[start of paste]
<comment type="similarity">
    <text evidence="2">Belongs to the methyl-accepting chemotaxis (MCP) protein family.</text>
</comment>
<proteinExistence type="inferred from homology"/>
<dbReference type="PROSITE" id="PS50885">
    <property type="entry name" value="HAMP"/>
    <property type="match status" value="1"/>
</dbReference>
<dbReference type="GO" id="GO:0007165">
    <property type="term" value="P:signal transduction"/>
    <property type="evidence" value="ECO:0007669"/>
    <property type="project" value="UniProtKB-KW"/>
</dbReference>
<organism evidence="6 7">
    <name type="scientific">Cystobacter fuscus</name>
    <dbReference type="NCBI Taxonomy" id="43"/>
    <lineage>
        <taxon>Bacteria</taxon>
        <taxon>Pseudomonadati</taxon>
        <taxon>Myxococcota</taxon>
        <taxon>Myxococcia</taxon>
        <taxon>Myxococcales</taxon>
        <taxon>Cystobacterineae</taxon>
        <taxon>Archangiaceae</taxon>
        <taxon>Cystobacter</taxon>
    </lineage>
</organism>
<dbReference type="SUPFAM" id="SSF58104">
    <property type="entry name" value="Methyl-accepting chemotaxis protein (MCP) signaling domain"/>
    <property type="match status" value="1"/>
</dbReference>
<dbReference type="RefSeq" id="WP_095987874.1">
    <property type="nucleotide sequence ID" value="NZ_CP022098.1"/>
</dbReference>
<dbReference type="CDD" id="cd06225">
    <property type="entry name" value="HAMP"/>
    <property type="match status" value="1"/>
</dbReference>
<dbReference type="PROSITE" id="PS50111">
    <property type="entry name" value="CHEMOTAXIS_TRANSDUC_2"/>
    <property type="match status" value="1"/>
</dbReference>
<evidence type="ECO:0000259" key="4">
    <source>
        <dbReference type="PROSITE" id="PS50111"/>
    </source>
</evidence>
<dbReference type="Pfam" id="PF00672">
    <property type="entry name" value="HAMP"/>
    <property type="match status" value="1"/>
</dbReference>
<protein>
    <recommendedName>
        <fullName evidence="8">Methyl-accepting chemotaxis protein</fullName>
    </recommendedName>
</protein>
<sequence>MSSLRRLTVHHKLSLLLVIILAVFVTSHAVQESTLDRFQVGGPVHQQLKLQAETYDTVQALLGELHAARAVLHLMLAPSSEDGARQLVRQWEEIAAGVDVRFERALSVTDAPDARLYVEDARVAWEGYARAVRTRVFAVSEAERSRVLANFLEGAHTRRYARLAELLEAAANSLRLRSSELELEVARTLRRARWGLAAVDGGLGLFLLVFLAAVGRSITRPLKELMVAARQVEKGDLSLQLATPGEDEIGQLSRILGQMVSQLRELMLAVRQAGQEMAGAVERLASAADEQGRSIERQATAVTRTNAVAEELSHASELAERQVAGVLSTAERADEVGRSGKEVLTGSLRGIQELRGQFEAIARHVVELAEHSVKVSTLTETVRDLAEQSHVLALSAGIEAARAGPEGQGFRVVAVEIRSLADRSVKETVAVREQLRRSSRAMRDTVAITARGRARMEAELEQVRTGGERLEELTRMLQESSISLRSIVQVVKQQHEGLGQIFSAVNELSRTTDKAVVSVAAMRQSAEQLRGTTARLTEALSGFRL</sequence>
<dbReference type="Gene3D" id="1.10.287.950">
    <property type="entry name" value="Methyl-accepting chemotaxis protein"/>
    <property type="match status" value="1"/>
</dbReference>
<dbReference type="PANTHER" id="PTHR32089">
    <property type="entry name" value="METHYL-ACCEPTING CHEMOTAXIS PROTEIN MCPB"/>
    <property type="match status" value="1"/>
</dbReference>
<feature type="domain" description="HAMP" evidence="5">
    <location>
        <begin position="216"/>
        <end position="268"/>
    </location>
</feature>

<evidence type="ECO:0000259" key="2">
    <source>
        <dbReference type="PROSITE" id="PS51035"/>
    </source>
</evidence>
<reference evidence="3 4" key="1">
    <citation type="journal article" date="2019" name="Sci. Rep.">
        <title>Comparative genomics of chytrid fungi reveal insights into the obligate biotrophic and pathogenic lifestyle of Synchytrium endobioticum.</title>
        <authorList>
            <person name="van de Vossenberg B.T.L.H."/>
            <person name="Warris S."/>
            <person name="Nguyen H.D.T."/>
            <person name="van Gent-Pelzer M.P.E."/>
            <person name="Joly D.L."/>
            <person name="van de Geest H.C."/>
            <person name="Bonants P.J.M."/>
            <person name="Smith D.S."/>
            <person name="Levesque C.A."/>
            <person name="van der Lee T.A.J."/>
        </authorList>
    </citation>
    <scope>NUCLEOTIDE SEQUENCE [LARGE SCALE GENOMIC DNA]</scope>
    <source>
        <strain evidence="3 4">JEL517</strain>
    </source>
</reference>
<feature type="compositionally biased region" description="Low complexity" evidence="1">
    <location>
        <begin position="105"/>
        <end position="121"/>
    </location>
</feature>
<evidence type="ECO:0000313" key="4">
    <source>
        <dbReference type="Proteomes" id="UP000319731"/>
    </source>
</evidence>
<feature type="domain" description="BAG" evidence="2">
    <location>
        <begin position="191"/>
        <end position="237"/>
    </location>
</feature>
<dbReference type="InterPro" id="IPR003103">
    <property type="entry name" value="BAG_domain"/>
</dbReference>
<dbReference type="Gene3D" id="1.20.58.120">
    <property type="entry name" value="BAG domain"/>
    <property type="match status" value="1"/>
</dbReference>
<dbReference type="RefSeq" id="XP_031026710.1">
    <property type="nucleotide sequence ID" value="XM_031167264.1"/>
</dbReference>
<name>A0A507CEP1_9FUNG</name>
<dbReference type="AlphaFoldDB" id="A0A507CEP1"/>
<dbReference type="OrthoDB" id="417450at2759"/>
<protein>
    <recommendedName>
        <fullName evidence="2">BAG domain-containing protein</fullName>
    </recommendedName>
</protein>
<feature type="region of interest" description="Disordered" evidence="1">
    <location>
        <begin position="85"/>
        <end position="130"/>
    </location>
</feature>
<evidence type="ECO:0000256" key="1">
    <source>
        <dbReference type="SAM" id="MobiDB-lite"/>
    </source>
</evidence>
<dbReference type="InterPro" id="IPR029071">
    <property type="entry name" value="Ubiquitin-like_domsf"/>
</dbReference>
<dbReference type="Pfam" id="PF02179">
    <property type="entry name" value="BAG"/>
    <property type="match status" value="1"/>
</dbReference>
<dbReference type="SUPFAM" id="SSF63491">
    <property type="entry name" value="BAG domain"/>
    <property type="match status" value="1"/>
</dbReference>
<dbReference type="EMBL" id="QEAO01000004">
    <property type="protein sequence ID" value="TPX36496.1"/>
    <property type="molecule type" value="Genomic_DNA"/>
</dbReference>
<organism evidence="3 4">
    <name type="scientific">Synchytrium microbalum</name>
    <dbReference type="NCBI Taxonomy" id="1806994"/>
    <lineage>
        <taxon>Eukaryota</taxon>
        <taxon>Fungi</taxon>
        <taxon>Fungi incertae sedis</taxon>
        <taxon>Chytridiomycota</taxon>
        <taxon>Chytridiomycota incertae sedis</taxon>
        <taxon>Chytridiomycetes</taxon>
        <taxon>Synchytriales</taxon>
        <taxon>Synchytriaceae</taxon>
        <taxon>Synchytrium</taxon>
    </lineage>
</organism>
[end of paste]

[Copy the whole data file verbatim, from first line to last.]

<comment type="similarity">
    <text evidence="2">Belongs to the methyl-accepting chemotaxis (MCP) protein family.</text>
</comment>
<proteinExistence type="inferred from homology"/>
<dbReference type="PROSITE" id="PS50885">
    <property type="entry name" value="HAMP"/>
    <property type="match status" value="1"/>
</dbReference>
<dbReference type="GO" id="GO:0007165">
    <property type="term" value="P:signal transduction"/>
    <property type="evidence" value="ECO:0007669"/>
    <property type="project" value="UniProtKB-KW"/>
</dbReference>
<organism evidence="6 7">
    <name type="scientific">Cystobacter fuscus</name>
    <dbReference type="NCBI Taxonomy" id="43"/>
    <lineage>
        <taxon>Bacteria</taxon>
        <taxon>Pseudomonadati</taxon>
        <taxon>Myxococcota</taxon>
        <taxon>Myxococcia</taxon>
        <taxon>Myxococcales</taxon>
        <taxon>Cystobacterineae</taxon>
        <taxon>Archangiaceae</taxon>
        <taxon>Cystobacter</taxon>
    </lineage>
</organism>
<dbReference type="SUPFAM" id="SSF58104">
    <property type="entry name" value="Methyl-accepting chemotaxis protein (MCP) signaling domain"/>
    <property type="match status" value="1"/>
</dbReference>
<dbReference type="RefSeq" id="WP_095987874.1">
    <property type="nucleotide sequence ID" value="NZ_CP022098.1"/>
</dbReference>
<dbReference type="CDD" id="cd06225">
    <property type="entry name" value="HAMP"/>
    <property type="match status" value="1"/>
</dbReference>
<dbReference type="PROSITE" id="PS50111">
    <property type="entry name" value="CHEMOTAXIS_TRANSDUC_2"/>
    <property type="match status" value="1"/>
</dbReference>
<evidence type="ECO:0000259" key="4">
    <source>
        <dbReference type="PROSITE" id="PS50111"/>
    </source>
</evidence>
<dbReference type="Pfam" id="PF00672">
    <property type="entry name" value="HAMP"/>
    <property type="match status" value="1"/>
</dbReference>
<protein>
    <recommendedName>
        <fullName evidence="8">Methyl-accepting chemotaxis protein</fullName>
    </recommendedName>
</protein>
<sequence>MSSLRRLTVHHKLSLLLVIILAVFVTSHAVQESTLDRFQVGGPVHQQLKLQAETYDTVQALLGELHAARAVLHLMLAPSSEDGARQLVRQWEEIAAGVDVRFERALSVTDAPDARLYVEDARVAWEGYARAVRTRVFAVSEAERSRVLANFLEGAHTRRYARLAELLEAAANSLRLRSSELELEVARTLRRARWGLAAVDGGLGLFLLVFLAAVGRSITRPLKELMVAARQVEKGDLSLQLATPGEDEIGQLSRILGQMVSQLRELMLAVRQAGQEMAGAVERLASAADEQGRSIERQATAVTRTNAVAEELSHASELAERQVAGVLSTAERADEVGRSGKEVLTGSLRGIQELRGQFEAIARHVVELAEHSVKVSTLTETVRDLAEQSHVLALSAGIEAARAGPEGQGFRVVAVEIRSLADRSVKETVAVREQLRRSSRAMRDTVAITARGRARMEAELEQVRTGGERLEELTRMLQESSISLRSIVQVVKQQHEGLGQIFSAVNELSRTTDKAVVSVAAMRQSAEQLRGTTARLTEALSGFRL</sequence>
<dbReference type="Gene3D" id="1.10.287.950">
    <property type="entry name" value="Methyl-accepting chemotaxis protein"/>
    <property type="match status" value="1"/>
</dbReference>
<dbReference type="PANTHER" id="PTHR32089">
    <property type="entry name" value="METHYL-ACCEPTING CHEMOTAXIS PROTEIN MCPB"/>
    <property type="match status" value="1"/>
</dbReference>
<feature type="domain" description="HAMP" evidence="5">
    <location>
        <begin position="216"/>
        <end position="268"/>
    </location>
</feature>

<evidence type="ECO:0000259" key="2">
    <source>
        <dbReference type="PROSITE" id="PS51035"/>
    </source>
</evidence>
<reference evidence="3 4" key="1">
    <citation type="journal article" date="2019" name="Sci. Rep.">
        <title>Comparative genomics of chytrid fungi reveal insights into the obligate biotrophic and pathogenic lifestyle of Synchytrium endobioticum.</title>
        <authorList>
            <person name="van de Vossenberg B.T.L.H."/>
            <person name="Warris S."/>
            <person name="Nguyen H.D.T."/>
            <person name="van Gent-Pelzer M.P.E."/>
            <person name="Joly D.L."/>
            <person name="van de Geest H.C."/>
            <person name="Bonants P.J.M."/>
            <person name="Smith D.S."/>
            <person name="Levesque C.A."/>
            <person name="van der Lee T.A.J."/>
        </authorList>
    </citation>
    <scope>NUCLEOTIDE SEQUENCE [LARGE SCALE GENOMIC DNA]</scope>
    <source>
        <strain evidence="3 4">JEL517</strain>
    </source>
</reference>
<feature type="compositionally biased region" description="Low complexity" evidence="1">
    <location>
        <begin position="105"/>
        <end position="121"/>
    </location>
</feature>
<evidence type="ECO:0000313" key="4">
    <source>
        <dbReference type="Proteomes" id="UP000319731"/>
    </source>
</evidence>
<feature type="domain" description="BAG" evidence="2">
    <location>
        <begin position="191"/>
        <end position="237"/>
    </location>
</feature>
<dbReference type="InterPro" id="IPR003103">
    <property type="entry name" value="BAG_domain"/>
</dbReference>
<dbReference type="Gene3D" id="1.20.58.120">
    <property type="entry name" value="BAG domain"/>
    <property type="match status" value="1"/>
</dbReference>
<dbReference type="RefSeq" id="XP_031026710.1">
    <property type="nucleotide sequence ID" value="XM_031167264.1"/>
</dbReference>
<name>A0A507CEP1_9FUNG</name>
<dbReference type="AlphaFoldDB" id="A0A507CEP1"/>
<dbReference type="OrthoDB" id="417450at2759"/>
<protein>
    <recommendedName>
        <fullName evidence="2">BAG domain-containing protein</fullName>
    </recommendedName>
</protein>
<feature type="region of interest" description="Disordered" evidence="1">
    <location>
        <begin position="85"/>
        <end position="130"/>
    </location>
</feature>
<evidence type="ECO:0000256" key="1">
    <source>
        <dbReference type="SAM" id="MobiDB-lite"/>
    </source>
</evidence>
<dbReference type="InterPro" id="IPR029071">
    <property type="entry name" value="Ubiquitin-like_domsf"/>
</dbReference>
<dbReference type="Pfam" id="PF02179">
    <property type="entry name" value="BAG"/>
    <property type="match status" value="1"/>
</dbReference>
<dbReference type="SUPFAM" id="SSF63491">
    <property type="entry name" value="BAG domain"/>
    <property type="match status" value="1"/>
</dbReference>
<dbReference type="EMBL" id="QEAO01000004">
    <property type="protein sequence ID" value="TPX36496.1"/>
    <property type="molecule type" value="Genomic_DNA"/>
</dbReference>
<organism evidence="3 4">
    <name type="scientific">Synchytrium microbalum</name>
    <dbReference type="NCBI Taxonomy" id="1806994"/>
    <lineage>
        <taxon>Eukaryota</taxon>
        <taxon>Fungi</taxon>
        <taxon>Fungi incertae sedis</taxon>
        <taxon>Chytridiomycota</taxon>
        <taxon>Chytridiomycota incertae sedis</taxon>
        <taxon>Chytridiomycetes</taxon>
        <taxon>Synchytriales</taxon>
        <taxon>Synchytriaceae</taxon>
        <taxon>Synchytrium</taxon>
    </lineage>
</organism>